Costochondritis is a benign form of chest pain, in which pain arises from inflammation of joints between the ribs and the breast bone at the front of the chest.

Costochondritis - Musculoskeletal Chest Pain

Costochondritis is a benign form of chest pain, in which pain arises from inflammation of joints between the ribs and the breast bone at the front of the chest. Suffers will often report a sharp or dull localised pain, that is often worse with certain movements and deep breathing. Nevertheless, as there is a long list of conditions (some more serious than others) that can cause chest pain, a physical examination is vital to rule out any involvement from the heart or lungs.

In a study by Disla, et al.(1), a group of 122 people presented to the emergency department with a complaint of chest pain. In this group, it was found that when you exclude those with fever, trauma or cancer, costochondritis accounted for 30% of the group’s pain. However, the main conditions your Health Practitioner must rule out are:

  • Acute coronary syndrome
  • Aortic dissection
  • Pneumonia
  • Pneumothorax
  • Pulmonary embolism
  • Rib fracture, if there was a recent fall or trauma

What is Costochondritis?

Each rib at the front of the body connects into the sternum (i.e. the breast bone) via a cartilaginous structure called the costal cartilage, as seen in the image below. This cartilaginous extension of each rib allows for greater flexibility of the ribcage, and hence increased elasticity to facilitate breathing. Costochondritis is when there is inflammation between the junctions of the costal cartilage and the sternum, most commonly seen at the 2nd to 5th ribs(2).

Costochondritis can occur after a large exertion, i.e. a heavy lift, or without any obvious injury(3). Often presents as a localised pain that worsens in certain positions of the trunk and deep breathing. Those afflicted by this condition, may also experience pain when pressure is applied directly onto the irritated joint. Conversely, this condition is normally not accompanied by radiating pain (down the arm), shortness of breath, dizziness, fever, cough, nausea, etc. – which can be signs of more worrisome cause of chest pain.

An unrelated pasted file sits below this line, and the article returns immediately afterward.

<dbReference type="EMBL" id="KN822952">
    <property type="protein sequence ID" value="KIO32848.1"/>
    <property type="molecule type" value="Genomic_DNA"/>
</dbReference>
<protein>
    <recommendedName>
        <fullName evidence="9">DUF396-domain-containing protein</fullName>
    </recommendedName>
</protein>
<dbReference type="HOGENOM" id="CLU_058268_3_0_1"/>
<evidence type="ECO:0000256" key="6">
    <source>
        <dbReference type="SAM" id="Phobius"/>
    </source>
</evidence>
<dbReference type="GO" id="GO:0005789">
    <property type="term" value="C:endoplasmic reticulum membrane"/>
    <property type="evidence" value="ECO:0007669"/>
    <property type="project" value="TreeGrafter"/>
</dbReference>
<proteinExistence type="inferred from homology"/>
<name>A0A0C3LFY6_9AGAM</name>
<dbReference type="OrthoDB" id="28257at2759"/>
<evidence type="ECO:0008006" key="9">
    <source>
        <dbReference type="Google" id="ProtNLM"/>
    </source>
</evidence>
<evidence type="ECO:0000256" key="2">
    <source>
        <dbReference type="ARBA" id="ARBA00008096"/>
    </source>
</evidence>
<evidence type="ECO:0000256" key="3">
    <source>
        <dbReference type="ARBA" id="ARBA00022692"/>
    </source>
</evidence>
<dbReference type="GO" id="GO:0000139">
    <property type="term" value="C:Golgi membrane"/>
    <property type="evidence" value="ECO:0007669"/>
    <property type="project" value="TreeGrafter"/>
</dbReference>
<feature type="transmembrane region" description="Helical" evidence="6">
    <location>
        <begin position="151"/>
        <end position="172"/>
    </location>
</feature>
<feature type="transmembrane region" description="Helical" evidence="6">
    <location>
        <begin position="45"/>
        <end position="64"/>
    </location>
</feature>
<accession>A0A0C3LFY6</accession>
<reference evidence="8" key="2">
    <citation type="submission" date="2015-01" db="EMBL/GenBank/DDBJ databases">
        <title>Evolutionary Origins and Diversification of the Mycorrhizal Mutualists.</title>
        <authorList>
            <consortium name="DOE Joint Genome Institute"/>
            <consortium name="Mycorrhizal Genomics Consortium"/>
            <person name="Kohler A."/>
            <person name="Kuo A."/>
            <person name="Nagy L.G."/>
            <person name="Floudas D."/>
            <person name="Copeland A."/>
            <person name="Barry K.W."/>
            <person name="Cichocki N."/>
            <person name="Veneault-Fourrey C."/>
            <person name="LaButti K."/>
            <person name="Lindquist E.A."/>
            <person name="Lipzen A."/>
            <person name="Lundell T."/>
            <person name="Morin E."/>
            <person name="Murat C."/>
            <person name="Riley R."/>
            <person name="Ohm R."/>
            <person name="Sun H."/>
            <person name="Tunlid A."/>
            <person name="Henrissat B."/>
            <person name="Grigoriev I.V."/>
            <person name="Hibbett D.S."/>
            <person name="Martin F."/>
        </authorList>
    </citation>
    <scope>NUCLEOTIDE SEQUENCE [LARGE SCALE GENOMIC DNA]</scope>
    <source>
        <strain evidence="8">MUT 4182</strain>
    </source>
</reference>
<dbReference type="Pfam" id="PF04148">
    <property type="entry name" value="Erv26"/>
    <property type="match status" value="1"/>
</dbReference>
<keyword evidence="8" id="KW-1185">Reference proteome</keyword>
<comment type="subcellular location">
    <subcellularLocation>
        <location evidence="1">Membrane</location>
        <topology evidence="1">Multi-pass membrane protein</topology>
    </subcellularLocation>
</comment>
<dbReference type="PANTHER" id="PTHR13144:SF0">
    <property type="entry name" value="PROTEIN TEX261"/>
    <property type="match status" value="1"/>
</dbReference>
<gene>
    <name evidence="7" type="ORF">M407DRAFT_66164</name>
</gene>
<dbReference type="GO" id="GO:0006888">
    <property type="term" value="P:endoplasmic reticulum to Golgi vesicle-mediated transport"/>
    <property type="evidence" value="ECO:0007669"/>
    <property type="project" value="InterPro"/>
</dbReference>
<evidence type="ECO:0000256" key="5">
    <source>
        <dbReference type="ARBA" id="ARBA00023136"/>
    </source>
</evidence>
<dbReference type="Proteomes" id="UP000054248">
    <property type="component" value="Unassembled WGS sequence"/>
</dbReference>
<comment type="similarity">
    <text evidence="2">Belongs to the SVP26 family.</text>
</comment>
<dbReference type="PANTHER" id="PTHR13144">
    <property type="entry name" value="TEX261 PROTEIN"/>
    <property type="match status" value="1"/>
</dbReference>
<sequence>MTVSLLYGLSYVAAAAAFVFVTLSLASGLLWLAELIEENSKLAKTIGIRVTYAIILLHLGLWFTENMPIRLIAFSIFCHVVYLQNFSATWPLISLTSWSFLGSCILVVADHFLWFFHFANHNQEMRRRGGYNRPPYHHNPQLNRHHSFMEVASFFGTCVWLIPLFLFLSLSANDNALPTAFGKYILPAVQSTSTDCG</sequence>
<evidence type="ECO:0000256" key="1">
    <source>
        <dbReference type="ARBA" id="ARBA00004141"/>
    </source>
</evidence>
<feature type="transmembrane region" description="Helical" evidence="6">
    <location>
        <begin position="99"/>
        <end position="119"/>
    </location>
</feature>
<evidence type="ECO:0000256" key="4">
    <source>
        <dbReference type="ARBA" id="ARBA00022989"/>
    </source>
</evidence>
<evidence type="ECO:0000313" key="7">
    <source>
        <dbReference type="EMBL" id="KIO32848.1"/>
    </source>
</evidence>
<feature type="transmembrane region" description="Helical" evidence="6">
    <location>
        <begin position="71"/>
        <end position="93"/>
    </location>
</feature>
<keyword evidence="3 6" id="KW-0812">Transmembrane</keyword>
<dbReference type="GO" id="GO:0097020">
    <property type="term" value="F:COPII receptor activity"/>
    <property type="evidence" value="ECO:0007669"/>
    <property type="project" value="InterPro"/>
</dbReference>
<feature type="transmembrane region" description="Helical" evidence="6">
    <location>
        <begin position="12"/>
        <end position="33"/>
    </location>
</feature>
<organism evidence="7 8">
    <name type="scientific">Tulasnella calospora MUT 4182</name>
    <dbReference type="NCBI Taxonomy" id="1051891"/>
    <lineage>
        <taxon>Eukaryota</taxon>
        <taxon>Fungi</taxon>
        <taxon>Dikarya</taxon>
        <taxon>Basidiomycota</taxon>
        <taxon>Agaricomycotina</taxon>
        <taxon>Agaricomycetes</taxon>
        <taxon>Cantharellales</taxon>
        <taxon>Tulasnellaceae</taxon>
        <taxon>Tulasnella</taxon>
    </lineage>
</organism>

Chest X-ray

What do I do if I suspect I have Costochondritis?

First and foremost, chest pain due to involvement of the cardiac or respiratory systems must be ruled. Primarily, this is the job of your General Practitioner – who can do a detailed check of vital signs as well as refer you onto relevant Medical imaging or investigations, such as chest X-Rays or ECG testing. Once we can be sure that there are no red flags, your Physiotherapist or Sports Chiropractor can assess for musculoskeletal causes of chest pain and begin treatment.

What does treatment involve?

Initially, the priority of costochondritis treatment is to reduce pain and disability – so that you’re able to get back to your everyday tasks. This may involve:

  • Nonsteroidal anti-inflammatory (NSAID) medication
  • Heat packs or anti-inflammatory gel – depending on personal preference
  • Manual therapy and mobilisation
  • Strategies to reduce trunk movement, such as quiet breathing and neutral sitting positions

Why costochondritis occurs in the first place is still being debated, however one popular theory is that it is muscle imbalances in the chest wall that lead to the development of this condition. As such, the next stage of treatment is active rehabilitation, to improve mobility and address any muscle deficits identified in your practitioner’s assessment. This includes gentle stretching, particularly of the pectoral muscles(3), and corrective exercises.

However, if an individual is suffering from long-standing costochondritis or they are finding their symptoms are significantly impacting their quality of life, your Physiotherapy or Sports Chiropractor may refer you onto a Sports Doctor. A Sports Doctor can assess whether a cortisone injection is needed to reduce pain in the short-term and facilitate rehab.

References:
1. Disla E, Rhim HR, Reddy A, Karten I, Taranta A. Costochondritis. A prospective analysis in an emergency department setting. Arch Intern Med. 1994 Nov 14;154(21):2466-9. PubMed PMID: 7979843.
2. Rovetta G, Sessarego P, Monteforte P. Stretching exercises for costochondritis pain. G Ital Med Lav Ergon. 2009 Apr-Jun;31(2):169-71. PubMed PMID: 19827277.
3. Costochondritis. (n.d.). Retrieved April 20, 2020, from https://www.physio-pedia.com/Costochondritis
4. Schumann JA, Parente JJ. Costochondritis. [Updated 2020 Jan 21]. In: StatPearls [Internet]. Treasure Island (FL): StatPearls Publishing; 2020 Jan-. Available from: https://www.ncbi.nlm.nih.gov/books/NBK532931/

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